I have unpacked important ‘Sangha education networks’ centred on the figures of leading monks like Shengqin 圣钦 (1869-1964), 遍能 (1906-1997), 昌圆 (1879-1943), and the lay intellectual Wang Enyang 王恩洋 (1897-1964). As for the latter, I have also researched an important Sichuan-Nanjing cross-province network centred on him and his lecturing career. As for the ‘military education’, the Baoguang monastery 宝光寺 served as key case study.

Several articles are being drafted and will be submitted shortly.

‘Religious Diversity/Inter-Religious Networks in Qingyang District’

I visited all the sacred sites in Qingyang 青羊 district that were important in the late Qing-Republican period, and are still present (some even active) today: the two mosques 皇城清真寺 and 鼓楼清真寺, the Protestant church 上翔街礼拜堂, the Catholic church 平安桥天主堂, the Daoist temples 二仙庵 and 娘娘廟, and the Buddhist temples 文殊院, 爱道堂, and 金沙庵. I took photos of those sites, interviewed their devotees and religious personnel, and also collected data the sites themselves, the Sichuan Provincial Library, city archives, and the library of the Sichuan University.

This was just a preliminary survey, in preparation of a later trip (to be done in the end of 2019 or sometime in 2020) that will be devoted to unpack dynamics of the inter-religious networks in the district. I will look at the situation in the Republican period but also at the status quo today.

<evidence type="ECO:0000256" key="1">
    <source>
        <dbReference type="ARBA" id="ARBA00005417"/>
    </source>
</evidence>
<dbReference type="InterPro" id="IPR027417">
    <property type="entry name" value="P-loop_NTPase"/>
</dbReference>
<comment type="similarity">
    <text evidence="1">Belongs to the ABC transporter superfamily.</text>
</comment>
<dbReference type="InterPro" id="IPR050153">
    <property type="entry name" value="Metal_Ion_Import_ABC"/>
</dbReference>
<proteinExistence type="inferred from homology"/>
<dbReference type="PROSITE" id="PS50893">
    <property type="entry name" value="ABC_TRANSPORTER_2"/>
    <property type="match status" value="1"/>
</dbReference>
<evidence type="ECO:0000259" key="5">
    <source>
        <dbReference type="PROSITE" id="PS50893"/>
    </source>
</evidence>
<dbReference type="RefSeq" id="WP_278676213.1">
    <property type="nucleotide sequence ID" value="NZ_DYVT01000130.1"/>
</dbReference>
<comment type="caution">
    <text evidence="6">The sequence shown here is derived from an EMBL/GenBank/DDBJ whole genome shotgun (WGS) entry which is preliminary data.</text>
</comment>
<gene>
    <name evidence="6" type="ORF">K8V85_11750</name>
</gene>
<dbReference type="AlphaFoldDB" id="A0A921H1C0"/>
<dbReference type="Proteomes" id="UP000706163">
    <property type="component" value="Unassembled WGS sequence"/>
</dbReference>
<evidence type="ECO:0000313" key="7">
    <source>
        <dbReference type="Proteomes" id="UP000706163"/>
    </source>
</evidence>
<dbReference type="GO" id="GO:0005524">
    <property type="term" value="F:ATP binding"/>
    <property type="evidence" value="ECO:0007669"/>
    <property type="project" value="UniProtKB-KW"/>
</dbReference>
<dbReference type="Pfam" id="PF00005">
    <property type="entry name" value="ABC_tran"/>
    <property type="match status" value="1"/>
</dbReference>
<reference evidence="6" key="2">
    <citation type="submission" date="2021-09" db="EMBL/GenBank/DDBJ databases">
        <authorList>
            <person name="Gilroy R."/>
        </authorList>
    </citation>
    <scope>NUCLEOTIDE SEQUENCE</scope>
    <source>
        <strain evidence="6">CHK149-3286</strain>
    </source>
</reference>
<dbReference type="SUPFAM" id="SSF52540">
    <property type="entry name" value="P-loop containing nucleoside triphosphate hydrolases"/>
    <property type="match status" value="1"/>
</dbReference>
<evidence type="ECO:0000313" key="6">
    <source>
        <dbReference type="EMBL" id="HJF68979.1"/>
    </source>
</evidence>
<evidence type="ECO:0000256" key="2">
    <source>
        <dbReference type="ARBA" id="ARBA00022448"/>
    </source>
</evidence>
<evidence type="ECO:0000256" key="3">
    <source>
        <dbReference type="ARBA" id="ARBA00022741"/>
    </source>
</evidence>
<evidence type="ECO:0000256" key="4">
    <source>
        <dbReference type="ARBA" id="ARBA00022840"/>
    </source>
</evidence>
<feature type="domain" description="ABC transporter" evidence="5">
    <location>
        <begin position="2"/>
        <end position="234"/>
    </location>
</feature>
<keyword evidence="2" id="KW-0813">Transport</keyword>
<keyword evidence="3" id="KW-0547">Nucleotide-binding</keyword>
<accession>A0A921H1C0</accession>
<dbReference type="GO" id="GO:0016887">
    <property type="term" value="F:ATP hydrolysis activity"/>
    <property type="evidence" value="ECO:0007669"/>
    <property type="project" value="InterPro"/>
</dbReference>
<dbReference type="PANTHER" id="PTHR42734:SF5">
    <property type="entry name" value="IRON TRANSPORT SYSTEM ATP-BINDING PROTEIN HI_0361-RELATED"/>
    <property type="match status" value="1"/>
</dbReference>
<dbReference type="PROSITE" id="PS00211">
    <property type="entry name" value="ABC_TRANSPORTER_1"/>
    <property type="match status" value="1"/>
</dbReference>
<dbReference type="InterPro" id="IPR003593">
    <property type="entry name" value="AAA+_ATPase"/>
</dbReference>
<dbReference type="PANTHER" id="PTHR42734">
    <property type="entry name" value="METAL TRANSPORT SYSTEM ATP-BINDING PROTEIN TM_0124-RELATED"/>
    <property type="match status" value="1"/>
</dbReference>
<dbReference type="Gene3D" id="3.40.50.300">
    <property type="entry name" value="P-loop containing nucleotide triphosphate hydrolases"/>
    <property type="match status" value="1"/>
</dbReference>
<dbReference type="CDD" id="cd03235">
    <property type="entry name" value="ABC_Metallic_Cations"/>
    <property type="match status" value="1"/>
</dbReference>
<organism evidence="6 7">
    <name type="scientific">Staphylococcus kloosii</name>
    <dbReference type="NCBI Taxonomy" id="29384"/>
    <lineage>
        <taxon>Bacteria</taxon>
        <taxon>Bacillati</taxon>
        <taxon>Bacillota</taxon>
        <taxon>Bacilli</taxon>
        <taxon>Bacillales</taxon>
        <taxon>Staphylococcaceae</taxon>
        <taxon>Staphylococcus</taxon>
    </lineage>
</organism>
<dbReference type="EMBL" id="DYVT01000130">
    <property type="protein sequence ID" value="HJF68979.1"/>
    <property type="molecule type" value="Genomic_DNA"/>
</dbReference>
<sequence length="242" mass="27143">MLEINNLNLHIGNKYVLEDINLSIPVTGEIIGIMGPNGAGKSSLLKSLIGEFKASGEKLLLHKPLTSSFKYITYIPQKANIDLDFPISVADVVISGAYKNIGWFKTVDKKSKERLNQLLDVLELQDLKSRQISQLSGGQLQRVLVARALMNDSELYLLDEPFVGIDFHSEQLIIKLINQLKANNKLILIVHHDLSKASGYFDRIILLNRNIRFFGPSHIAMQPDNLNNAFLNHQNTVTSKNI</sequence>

Fieldwork Photos – ‘Han Buddhism intra-religious networks in Chengdu/Sichuan’ 

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Fieldwork Photos – ‘Religious Diversity/Inter-Religious Networks in Qingyang District’

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Fieldwork Notes 2nd year [August 2019]

During this summer trip to China I focused on the sub-project ‘Han Buddhism intra-religious networks in Chengdu/Sichuan’. I decided to postpone interviews and archive work on the sub-project ‘religious diversity/inter-religious networks in Qingyang district’ to the first half of 2020.

Like I did in March 2019, I visited several temples and, thanks to my contacts in the Sichuan branch of the Buddhist Association of China and the Sichuan University, I could arrange for interviews with leading monks and nuns. I visited and researched the following sites, also interviewing resident monastics and screening their libraries. I also collected data from the Sichuan Provincial Library, city archives, the library of the Sichuan University, and the library at the Konglin Buddhist seminary and the Sichuan Mt. Emei Buddhist Institute.

Following the adjustments to my initial proposal and the first findings from the visit in March 2019, I continued addressing the following six main subjects.